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Radio City Prices... Without the Glamour

Radio%20City.jpg On the night of its grand opening, Dec. 27, 1932, Radio City Music Hall was filled with 6,200 of New York’s most prestigious citizens. People like the Rockefellers, Chryslers, and Hearsts were entertained for four hours by an elaborate 500-performer stage show involving orchestras, choirs, opera singers, ballet dancers, and showman Samuel “Roxy” Rothafel’s “Roxyettes” (now known as the Rockettes).

Yet two weeks after its grand opening, Radio City switched to movies. The Great Depression was taking its toll on ticket sales for live performances, so the art deco theater assembled "the world’s largest movie screen," measuring 70 ft by 40 ft. The first screening, on Jan. 11, 1933, was of Frank Capra’s The Bitter Tea of General Yen.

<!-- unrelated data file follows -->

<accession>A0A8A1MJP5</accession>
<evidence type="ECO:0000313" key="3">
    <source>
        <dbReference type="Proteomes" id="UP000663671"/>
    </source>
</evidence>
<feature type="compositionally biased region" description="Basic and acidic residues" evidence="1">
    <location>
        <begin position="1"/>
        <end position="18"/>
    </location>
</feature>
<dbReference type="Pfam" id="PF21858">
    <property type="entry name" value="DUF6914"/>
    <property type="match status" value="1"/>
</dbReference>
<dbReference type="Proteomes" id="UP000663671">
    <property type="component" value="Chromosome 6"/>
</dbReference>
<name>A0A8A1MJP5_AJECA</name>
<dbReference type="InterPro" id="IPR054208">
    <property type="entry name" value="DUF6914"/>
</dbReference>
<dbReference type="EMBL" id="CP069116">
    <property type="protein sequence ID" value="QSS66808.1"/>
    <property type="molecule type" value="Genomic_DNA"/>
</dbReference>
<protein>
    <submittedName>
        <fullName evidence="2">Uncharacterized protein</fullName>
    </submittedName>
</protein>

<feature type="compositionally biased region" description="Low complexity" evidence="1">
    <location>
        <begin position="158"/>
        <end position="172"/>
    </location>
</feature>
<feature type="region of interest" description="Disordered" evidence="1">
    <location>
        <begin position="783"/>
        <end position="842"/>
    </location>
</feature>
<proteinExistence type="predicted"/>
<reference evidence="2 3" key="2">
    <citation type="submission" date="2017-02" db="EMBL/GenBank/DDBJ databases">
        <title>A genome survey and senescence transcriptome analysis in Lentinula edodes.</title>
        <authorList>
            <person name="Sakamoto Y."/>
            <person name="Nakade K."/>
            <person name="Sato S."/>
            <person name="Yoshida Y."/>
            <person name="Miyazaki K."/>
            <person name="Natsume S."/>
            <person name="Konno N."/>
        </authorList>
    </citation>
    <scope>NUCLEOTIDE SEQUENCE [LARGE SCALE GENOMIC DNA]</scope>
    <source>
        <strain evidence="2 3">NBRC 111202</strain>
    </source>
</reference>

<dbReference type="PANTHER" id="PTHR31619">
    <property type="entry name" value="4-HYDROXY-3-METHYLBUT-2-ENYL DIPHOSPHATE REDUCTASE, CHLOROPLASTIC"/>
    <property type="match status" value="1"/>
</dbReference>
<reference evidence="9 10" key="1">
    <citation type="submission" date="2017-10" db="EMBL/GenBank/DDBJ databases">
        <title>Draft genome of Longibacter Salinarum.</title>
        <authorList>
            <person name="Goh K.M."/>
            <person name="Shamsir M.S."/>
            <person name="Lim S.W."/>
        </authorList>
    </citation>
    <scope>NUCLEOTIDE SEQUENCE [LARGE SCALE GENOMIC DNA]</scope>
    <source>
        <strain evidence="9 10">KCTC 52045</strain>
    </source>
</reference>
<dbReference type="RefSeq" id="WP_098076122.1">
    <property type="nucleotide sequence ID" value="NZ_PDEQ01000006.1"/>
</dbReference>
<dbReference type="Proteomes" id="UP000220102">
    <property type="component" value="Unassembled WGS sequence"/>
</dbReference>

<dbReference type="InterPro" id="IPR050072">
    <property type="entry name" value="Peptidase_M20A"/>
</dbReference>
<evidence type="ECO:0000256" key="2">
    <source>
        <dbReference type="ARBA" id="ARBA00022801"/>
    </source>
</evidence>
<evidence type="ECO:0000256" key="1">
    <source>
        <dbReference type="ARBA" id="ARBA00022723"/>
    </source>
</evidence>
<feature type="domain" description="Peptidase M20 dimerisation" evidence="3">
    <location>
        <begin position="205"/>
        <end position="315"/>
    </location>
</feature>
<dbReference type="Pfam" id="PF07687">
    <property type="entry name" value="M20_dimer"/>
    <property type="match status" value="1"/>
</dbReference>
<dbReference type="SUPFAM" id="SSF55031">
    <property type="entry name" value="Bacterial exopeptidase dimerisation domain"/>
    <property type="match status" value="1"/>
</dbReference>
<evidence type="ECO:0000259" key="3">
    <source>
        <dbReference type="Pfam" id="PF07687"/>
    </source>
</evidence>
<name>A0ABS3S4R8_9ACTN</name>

At that time, a prime time ticket (Mon-Fri, 6:00-10:30) cost .75, which would roughly equal $11.50 today. A recent Gallup Poll found that 36% of Americans think movies are too expensive today, and I have to agree. We pay the same price and hardly get Radio City...

Radio City stopped showing movies in 1979, but for those interested in seeing movies (both new and old) in classic theaters, Cinema Treasures has a great list of more than 4,000 theaters with user-submitted profiles.

Americans' Biggest Gripe About Going to the Movies: Cost (Gallup)
Classic movie theaters which currently function as first run theaters (Cinema Treasures)

Photo from Mister V ’s flickr stream (CC)

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This page contains a single entry from the blog posted on January 11, 2007 3:00 PM.

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